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The information paradox

From one perspective, this is puzzling. The IT revolution means that information has become more freely available and more plentiful in the past 20 years. Not only does the internet transmit data instantly, but more information is being generated, such as big data, or computational textual analysis that allows researchers to analyse company sentiment better or even uncover possible fraud.

Despite this information explosion, however, stock markets don't seem much more efficient than in the pre-internet era. There are several reasons for this.

One has been pointed out by Alexander Todorov at Princeton University. He got students to predict the result of a basketball game and found that as he gave them more information about the teams their predictive ability declined while their confidence in those worse predictions increased. Information, he concluded, can worsen decisions by giving people an "illusion of knowledge". Retail investors are prone to this. Economists at the University of Mannheim have shown that even the most knowledgeable investors often hold high-charging poorly performing funds because their knowledge gives them a misplaced faith in their ability to spot good fund managers.

It's not just students and retail investors, however, who are prone to this error. So too have been banks. In the early 2000s they had big data and fancy mathematical tools to tell them how much risk they were taking. This merely emboldened them to take too much risk, thus vindicating the words of Mark Twain: "It ain't what you don't know that gets you into trouble. It's what you know for sure that just ain't so."

One reason for this illusion of knowledge has been uncovered by other researchers at Princeton. Experiments by Anthony Bastardi and Eldor Shafir show that people place too much weight upon information if they have taken trouble to get it - even if that trouble is merely waiting a while. Information, like many other things, is subject to an endowment effect: we overvalue it simply because we've taken time and effort to acquire it. This can lead us to trade upon useless or stale information. And the more of it we have, the more likely we are to do so.

It's not just our own information we can have too much faith in: an information-rich world can cause us to have excessive confidence in others' knowledge. Brock Mendel and Andrei Shleifer at Harvard University have shown that this can lead to investors "chasing noise" - buying assets that have risen because they wrongly believe that earlier buyers know something. In this way, bubbles can emerge. They claim that this was the case in the mortgage derivatives market in the mid-2000s. It might also explain the rises in share prices and sterling early last week in the mistaken belief that the UK would vote Remain: individual traders assumed that others knew something, which merely led to the blind leading the blind.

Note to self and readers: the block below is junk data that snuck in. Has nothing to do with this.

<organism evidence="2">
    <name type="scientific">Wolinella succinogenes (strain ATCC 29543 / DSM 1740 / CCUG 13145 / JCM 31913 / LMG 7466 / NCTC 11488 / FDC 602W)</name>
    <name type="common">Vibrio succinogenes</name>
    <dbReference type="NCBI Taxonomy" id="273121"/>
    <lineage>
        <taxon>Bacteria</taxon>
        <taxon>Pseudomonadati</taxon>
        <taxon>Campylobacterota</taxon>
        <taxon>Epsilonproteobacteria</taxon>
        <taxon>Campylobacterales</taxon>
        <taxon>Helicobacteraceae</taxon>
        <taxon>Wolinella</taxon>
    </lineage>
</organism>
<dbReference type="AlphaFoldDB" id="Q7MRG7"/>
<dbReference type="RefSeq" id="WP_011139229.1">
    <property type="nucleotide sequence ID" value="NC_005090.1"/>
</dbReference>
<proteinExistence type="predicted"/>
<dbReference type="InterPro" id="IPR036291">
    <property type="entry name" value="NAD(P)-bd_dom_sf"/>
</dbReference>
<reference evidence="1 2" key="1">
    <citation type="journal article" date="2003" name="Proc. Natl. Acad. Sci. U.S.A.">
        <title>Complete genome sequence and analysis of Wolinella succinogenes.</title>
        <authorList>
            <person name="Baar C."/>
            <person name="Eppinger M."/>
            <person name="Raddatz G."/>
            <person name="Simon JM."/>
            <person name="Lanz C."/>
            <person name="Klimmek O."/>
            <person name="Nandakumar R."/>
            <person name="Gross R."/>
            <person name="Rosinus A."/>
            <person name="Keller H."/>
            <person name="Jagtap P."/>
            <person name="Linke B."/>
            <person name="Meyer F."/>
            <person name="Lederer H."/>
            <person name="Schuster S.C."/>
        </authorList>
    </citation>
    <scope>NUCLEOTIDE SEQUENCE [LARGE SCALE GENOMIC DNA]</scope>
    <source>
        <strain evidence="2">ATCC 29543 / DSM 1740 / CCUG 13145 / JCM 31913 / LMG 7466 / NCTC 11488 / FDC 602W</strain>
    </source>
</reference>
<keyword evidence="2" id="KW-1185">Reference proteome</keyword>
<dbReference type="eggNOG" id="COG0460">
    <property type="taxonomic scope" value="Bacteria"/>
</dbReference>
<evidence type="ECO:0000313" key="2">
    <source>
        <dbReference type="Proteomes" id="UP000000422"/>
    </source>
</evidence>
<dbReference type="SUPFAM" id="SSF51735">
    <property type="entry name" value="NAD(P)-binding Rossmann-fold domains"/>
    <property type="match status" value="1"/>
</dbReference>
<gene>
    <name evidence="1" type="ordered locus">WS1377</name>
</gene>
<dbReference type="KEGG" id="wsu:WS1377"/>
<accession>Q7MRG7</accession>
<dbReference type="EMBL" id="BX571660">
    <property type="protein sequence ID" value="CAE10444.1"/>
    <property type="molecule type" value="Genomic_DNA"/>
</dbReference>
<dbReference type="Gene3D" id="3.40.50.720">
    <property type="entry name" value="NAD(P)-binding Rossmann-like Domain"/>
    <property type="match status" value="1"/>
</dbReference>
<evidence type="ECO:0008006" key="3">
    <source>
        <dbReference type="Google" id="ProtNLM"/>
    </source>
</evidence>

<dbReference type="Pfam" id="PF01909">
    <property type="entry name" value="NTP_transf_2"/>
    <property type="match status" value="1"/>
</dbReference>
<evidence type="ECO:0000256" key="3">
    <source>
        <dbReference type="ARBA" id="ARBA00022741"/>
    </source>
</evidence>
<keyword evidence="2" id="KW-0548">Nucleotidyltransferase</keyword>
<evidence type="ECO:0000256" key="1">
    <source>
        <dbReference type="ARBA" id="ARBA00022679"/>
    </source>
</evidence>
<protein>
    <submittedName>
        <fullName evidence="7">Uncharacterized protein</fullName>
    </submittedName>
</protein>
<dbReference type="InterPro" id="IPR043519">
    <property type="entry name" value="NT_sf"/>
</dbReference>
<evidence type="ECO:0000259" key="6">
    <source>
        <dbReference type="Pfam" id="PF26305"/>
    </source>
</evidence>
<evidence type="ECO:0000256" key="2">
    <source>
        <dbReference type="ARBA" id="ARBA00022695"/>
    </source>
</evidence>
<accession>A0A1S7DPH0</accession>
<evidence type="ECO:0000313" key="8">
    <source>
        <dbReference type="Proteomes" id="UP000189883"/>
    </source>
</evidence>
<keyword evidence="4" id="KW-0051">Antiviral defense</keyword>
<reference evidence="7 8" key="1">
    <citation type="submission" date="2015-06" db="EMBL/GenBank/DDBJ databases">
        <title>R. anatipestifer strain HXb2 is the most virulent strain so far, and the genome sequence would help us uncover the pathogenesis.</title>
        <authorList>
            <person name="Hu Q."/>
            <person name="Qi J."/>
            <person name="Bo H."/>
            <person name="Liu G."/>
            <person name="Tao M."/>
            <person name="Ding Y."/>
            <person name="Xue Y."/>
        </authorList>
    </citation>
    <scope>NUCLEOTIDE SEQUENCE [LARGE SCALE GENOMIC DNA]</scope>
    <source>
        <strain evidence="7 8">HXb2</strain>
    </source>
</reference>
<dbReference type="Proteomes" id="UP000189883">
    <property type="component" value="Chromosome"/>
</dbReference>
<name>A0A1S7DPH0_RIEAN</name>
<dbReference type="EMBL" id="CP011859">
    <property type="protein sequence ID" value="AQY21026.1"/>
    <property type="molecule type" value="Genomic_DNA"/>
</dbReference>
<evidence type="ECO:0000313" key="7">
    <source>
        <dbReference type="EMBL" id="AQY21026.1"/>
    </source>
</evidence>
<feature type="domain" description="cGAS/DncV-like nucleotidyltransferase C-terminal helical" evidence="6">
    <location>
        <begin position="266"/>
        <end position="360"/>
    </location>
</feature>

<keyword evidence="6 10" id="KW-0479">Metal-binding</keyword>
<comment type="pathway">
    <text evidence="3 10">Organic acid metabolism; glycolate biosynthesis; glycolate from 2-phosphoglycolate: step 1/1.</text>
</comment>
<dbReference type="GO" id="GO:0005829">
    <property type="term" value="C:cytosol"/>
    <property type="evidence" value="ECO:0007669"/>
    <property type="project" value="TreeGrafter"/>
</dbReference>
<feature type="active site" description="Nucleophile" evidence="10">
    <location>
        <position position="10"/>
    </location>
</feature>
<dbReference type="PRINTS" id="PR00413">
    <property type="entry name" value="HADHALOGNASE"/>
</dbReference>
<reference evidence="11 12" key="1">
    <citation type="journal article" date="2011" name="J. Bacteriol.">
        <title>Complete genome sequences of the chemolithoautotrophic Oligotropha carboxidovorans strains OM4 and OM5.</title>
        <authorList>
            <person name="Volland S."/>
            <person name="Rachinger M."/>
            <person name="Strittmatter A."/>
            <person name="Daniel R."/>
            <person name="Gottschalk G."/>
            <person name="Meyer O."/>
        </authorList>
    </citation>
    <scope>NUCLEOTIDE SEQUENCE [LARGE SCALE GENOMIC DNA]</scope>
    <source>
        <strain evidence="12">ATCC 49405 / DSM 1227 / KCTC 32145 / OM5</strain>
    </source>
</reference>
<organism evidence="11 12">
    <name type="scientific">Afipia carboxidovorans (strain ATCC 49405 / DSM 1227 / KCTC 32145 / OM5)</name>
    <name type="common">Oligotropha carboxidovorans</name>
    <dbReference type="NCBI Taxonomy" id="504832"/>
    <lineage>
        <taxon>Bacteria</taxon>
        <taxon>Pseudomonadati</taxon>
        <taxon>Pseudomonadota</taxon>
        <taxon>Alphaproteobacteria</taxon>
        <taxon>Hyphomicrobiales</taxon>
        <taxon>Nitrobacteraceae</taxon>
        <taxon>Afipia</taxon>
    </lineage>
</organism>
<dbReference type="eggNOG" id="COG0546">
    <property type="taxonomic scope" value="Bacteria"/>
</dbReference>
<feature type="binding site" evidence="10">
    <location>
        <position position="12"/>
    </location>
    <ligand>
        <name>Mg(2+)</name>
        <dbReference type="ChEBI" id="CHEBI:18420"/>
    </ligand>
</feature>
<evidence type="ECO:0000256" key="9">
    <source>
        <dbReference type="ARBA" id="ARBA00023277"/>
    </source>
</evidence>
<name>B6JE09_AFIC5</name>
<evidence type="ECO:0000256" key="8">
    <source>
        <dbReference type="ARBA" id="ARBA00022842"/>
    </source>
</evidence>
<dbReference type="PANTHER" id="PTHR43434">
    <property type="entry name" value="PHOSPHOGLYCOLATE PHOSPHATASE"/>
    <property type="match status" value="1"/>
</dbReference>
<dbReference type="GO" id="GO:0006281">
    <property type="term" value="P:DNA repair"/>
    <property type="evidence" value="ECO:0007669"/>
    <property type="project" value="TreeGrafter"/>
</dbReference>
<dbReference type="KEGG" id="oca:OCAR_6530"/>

All of this supports a point made by Nikos Askitas at Bonn's Institute for the Study of Labour - that data, like most other things, is prone to diminishing returns. "An abundance of data may be counterproductive," he says.

There's another problem. Even if many investors are both rational and well-informed (two different things) markets might still be inefficient. Stocks that are prone to bubbles are often volatile and illiquid and so hard to short sell: this short sales constraint contributed to the tech bubble in the late 1990s, and it explains why Aim stocks have generally been over-valued most of the time. This means that even if information is available it does not necessarily get embedded into prices.

Above all, though, we must remember that even the best and fullest information can give us only the faintest glimpse into the future simply because this is largely indeterminate, at least to the degree of precision that investors need. This inherent uncertainty gives us a big space in which cognitive biases can distort our judgment.

There's an old story about a judge who, after hearing interminable evidence from a barrister, declared: "I'm none the wiser." The barrister replied: "No wiser, your honour, but much better informed." Financial markets are like that judge.